They later came to discover that Australia and Vietnam were as different as Singapore and South Korea. And that each country had specific cultural differences, and some even had contentious histories with their neighbors.
The Pacific Rim might be a geographic region or a collection of countries, but it should never be considered as one sales territory and treated as a homogeneous marketing audience.
Another “absolute” I often hear about is the terribly long sales cycles for automation projects—5 to 10 years to research, specify, buy, deliver, install, train and operate!
So it was with great pleasure last week that I met Eddie Lee, Senior Manager, Marketing for Moxa, makers of device networking products. Eddie confirmed my beliefs about global marketing, and turned my pre-conceived notions about sales cycle upside down!
Eddie handles the Americas, so I asked him how marketing to the U.S. compared to marketing to Central and South America.
He was quick to point out that Argentina is very different from Brazil and each country throughout the Americas is looked at as its own market, with different opportunities due to political stability and economic promise. Another major difference is that while most Central and South American countries can be covered by someone fluent in Spanish, Brazil adds the extra twist by having its 200 million inhabitants speaking Portuguese.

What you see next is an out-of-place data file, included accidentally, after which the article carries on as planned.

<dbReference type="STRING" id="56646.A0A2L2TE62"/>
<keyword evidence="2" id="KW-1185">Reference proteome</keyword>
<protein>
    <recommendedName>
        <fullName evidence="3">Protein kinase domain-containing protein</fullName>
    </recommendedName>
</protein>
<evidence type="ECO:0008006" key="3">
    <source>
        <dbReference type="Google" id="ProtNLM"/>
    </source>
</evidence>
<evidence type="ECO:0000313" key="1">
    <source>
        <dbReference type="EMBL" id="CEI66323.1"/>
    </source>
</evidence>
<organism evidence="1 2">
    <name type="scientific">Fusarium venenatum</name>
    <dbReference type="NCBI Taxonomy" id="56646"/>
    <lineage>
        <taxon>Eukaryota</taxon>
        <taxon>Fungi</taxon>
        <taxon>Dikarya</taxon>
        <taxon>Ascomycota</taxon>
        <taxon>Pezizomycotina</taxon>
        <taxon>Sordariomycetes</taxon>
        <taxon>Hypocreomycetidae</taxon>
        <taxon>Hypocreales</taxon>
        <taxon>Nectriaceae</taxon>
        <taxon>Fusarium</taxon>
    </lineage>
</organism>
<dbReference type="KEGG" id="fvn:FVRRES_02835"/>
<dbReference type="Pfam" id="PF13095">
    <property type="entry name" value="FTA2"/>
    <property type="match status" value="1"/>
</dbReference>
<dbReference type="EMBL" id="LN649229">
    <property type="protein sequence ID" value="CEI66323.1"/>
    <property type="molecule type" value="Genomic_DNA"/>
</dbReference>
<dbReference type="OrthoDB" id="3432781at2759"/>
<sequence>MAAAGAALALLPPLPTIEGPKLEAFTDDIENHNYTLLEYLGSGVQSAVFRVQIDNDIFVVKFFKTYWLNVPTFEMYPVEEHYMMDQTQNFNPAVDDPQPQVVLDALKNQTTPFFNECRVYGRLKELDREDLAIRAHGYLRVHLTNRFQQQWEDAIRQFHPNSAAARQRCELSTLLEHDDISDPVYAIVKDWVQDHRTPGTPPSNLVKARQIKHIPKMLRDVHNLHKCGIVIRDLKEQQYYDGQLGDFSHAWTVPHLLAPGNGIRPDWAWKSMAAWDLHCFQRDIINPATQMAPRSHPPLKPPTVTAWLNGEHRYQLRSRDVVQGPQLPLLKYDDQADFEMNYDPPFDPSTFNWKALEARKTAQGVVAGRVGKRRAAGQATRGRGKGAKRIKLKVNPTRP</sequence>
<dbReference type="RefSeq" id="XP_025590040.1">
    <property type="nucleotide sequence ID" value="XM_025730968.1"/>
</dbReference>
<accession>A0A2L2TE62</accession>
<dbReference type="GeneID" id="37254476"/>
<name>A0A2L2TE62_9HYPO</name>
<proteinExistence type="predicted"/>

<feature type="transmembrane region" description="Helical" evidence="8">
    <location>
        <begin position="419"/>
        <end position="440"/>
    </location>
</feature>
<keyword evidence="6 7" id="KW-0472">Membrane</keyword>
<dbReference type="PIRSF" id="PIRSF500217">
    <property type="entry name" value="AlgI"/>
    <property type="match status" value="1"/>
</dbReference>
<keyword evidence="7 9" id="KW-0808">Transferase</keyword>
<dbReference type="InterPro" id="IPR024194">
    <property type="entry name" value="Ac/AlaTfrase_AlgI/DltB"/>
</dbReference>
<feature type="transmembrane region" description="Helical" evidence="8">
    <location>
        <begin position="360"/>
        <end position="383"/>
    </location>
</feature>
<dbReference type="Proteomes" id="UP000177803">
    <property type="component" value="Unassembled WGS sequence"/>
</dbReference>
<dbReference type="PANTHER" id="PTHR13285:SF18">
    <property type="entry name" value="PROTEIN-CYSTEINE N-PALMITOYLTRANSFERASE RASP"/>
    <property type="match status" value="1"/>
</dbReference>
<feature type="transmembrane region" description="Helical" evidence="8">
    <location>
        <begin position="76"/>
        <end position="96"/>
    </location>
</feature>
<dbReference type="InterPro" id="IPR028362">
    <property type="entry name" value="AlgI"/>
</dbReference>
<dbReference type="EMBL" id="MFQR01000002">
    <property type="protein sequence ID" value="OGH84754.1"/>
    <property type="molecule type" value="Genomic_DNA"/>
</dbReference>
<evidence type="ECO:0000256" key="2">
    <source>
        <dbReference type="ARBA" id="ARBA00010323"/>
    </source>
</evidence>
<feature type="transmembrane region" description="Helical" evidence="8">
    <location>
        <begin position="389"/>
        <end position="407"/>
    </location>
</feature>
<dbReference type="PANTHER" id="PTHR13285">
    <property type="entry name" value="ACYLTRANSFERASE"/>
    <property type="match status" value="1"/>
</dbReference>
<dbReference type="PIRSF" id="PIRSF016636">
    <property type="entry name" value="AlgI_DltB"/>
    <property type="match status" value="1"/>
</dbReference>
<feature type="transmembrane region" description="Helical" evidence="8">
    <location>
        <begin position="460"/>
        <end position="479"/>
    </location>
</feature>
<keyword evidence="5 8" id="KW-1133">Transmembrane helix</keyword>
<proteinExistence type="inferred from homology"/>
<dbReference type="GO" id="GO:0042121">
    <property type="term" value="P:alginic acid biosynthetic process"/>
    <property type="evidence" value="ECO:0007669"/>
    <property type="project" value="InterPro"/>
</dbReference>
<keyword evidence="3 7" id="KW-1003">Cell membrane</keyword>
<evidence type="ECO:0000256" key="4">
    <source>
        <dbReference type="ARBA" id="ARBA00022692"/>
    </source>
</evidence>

“Brazil is hot right now,” Eddie told me, “with getting both the World Cup in June of 2014 and the Summer Olympics in 2016.”
So Brazil is undertaking massive projects to update communications and transportation infrastructure and automation is key. Eddie also mentioned how thrilled Brazilian engineers are to be working with U.S. suppliers. “We can have a meeting at 8:00 at night and 20 engineers will be at the company to meet with us!”
Global opportunities abound for automation. And some of these projects are on a fast track!